China has officially surpassed the United States in the number of scientific papers it published in 2016, showing the effort China has made in recent years to push forward in the realm of academic research.
The biennial Science and Engineering Indicators report is published by the US National Science Foundation (NSF), tracking innumerable markers of scientific achievement and scale across countries (the 2018 online report clocks in at over 1,000 pages).
In 2016, China published over 426,000 scientific studies indexed by Elsevier's Scopus database – accounting for about 18.6 percent of the international total. For the first time, the US came in second, notching up 409,000 published papers.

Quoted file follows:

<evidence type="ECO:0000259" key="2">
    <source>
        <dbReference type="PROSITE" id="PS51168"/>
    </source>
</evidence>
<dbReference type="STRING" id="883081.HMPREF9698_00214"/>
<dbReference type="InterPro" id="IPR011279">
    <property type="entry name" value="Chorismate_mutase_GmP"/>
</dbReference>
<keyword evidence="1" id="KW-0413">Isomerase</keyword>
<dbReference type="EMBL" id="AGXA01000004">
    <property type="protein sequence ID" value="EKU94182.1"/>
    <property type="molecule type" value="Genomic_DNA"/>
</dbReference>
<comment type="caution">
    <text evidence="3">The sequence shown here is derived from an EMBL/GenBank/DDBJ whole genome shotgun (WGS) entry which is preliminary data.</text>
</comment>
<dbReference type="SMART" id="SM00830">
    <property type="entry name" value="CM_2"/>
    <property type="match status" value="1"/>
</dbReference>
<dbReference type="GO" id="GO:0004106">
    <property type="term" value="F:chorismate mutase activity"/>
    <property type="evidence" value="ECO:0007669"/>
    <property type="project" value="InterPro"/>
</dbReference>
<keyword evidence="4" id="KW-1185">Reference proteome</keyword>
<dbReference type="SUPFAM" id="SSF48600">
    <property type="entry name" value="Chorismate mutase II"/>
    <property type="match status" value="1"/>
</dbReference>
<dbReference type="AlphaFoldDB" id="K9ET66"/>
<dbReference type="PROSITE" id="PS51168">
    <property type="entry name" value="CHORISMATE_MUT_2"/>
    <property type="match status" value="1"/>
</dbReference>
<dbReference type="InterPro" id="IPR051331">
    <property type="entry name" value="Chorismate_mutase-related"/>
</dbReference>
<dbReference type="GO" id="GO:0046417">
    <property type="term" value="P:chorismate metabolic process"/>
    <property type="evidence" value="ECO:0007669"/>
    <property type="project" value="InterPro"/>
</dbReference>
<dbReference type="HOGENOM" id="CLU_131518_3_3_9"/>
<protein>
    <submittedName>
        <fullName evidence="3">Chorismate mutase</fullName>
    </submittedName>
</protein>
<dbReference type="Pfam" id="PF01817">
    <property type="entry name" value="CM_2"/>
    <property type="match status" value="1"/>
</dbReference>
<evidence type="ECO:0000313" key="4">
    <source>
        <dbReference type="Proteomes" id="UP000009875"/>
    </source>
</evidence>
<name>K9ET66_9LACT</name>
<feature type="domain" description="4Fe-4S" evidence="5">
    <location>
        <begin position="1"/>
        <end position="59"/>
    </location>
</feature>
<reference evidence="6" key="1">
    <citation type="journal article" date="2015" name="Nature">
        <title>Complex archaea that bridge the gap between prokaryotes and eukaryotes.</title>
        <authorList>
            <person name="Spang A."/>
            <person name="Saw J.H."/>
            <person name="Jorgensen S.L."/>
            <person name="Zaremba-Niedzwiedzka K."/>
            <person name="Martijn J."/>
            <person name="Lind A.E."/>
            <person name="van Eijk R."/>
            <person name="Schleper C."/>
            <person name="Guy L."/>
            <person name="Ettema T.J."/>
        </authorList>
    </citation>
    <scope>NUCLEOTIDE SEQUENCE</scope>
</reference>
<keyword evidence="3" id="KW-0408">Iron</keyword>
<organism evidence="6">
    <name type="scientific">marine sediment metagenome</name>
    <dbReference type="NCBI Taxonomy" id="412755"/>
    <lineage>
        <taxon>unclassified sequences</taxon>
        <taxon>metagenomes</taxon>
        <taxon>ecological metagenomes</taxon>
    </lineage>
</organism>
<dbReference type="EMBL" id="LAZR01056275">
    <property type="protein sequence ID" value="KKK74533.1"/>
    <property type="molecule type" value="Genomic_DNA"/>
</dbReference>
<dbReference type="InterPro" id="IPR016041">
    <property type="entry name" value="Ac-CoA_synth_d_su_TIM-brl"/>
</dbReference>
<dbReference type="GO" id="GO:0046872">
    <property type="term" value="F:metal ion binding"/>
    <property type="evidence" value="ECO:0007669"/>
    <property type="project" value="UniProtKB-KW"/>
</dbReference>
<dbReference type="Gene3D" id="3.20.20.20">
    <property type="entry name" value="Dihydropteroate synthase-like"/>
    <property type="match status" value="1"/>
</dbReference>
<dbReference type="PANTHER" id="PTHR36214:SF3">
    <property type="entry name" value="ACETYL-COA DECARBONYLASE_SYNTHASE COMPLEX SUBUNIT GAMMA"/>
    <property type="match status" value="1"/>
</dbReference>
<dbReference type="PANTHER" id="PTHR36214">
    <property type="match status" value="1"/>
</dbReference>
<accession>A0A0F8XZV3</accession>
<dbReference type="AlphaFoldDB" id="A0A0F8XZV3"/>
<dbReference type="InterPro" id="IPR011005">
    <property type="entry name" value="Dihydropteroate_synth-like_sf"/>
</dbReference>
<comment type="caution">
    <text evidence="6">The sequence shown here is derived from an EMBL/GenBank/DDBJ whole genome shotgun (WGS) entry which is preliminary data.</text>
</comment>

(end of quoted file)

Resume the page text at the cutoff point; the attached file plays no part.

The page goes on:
On most other metrics used for the global scoring, the United States comes in ahead of China, and in certain areas the two countries are somewhat complementary:
For example, researchers in the US and the EU produce more papers (and patents) on biomedical science, while China demonstrates a lead in engineering research – as does South Korea.
By financial measures, the US still demonstrates impressive leadership, spending the most on research and development (R&D) - US$496 billion, 26 percent share of the global total - and bringing in the most investment to the tune of almost $70 billion.
For some, the question is not just about the numbers but about how quickly China has achieved the success it has: